On 14th February, 1990, the NASA space probe Voyager I rotated in deep space in order to capture one of humanity's most important photographs - us and the pale blue "dust mote" we call home.
In the above image, Voyager I was approximately 6 billion kilometers (3.7 billion miles) away from Earth, illuminated wondrously by the sun's reflection on the camera's optics.
Back in 1980 when Voyager I drifted passed Saturn, the idea of the photo was dreamed up by famed astronomer Carl Sagan, who believed the photograph would have a monumental effect on our world's populous - gaining a perspective of our place in the universe and marveling at the sheer minisculity of man - regardless of its lack of scientific significance.
Though Sagan had the support of many members of the Voyager program, some scientists were worried that the process of photographing Earth at such a close proximity to the Sun would damage the spacecraft's optics. It wasn't until 1989 that our, then, last chance of seeing Earth from such a great distance was realized, with more troubles to deviate popping up along the way.
Routine calibrations of Voyager I and redundancies and transferrals of technicians from the Voyager program halted progress of the historic photograph even more so, forcing Sagan's hard work into more jeopardy. But cometh the time, cometh the hero - Richard H. Truly, NASA's 8th Administrator stepped in to make sure that this moment of immeasurable historical importance came to fruition.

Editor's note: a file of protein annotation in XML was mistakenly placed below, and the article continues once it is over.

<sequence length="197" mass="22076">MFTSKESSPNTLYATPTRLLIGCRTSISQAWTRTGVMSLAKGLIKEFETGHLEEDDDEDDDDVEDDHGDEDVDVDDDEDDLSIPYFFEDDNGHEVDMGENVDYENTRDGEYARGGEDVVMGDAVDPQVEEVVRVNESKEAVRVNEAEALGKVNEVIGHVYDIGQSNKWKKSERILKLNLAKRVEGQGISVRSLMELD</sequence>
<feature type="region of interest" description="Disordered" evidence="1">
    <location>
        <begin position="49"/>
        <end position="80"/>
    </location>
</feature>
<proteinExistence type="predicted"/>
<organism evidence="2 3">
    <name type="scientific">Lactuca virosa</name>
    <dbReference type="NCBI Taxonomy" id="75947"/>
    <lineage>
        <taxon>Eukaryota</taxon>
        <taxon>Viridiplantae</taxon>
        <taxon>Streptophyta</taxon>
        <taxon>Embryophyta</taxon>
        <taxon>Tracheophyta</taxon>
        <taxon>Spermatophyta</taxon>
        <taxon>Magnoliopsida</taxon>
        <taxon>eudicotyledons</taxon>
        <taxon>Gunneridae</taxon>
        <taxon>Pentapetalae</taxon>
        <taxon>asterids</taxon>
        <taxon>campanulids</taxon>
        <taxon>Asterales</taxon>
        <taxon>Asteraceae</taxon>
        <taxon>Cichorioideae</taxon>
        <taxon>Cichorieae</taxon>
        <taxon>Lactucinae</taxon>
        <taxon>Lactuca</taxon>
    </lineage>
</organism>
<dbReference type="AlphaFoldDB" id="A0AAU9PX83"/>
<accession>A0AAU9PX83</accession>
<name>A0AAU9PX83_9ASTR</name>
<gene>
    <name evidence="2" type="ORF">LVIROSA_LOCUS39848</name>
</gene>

1994 saw the publication of Carl Sagan's novel about Voyager I's photograph named The Pale Blue Dot, which discusses the photo's philosophical connotations, the time's knowledge of our solar system and the future of humanity. In the video below Sagan, and his wonderful voice, reads a beautiful excerpt from the book.
25 years have passed since collective minds were blown by The Pale Blue Dot, and we are currently looking toward the incredible prospect of humanity's first one-way manned voyage to Mars, planned by Dutch non-profit organization Mars-One.
Hopefully it won't turn out like Ridley Scott's impending Red Planet based thriller 'The Martian,' in which Matt Damon's Mark Watney finds himself alone and stranded on Mars with no way home.
I guess we'll have to wait until November 25th to see...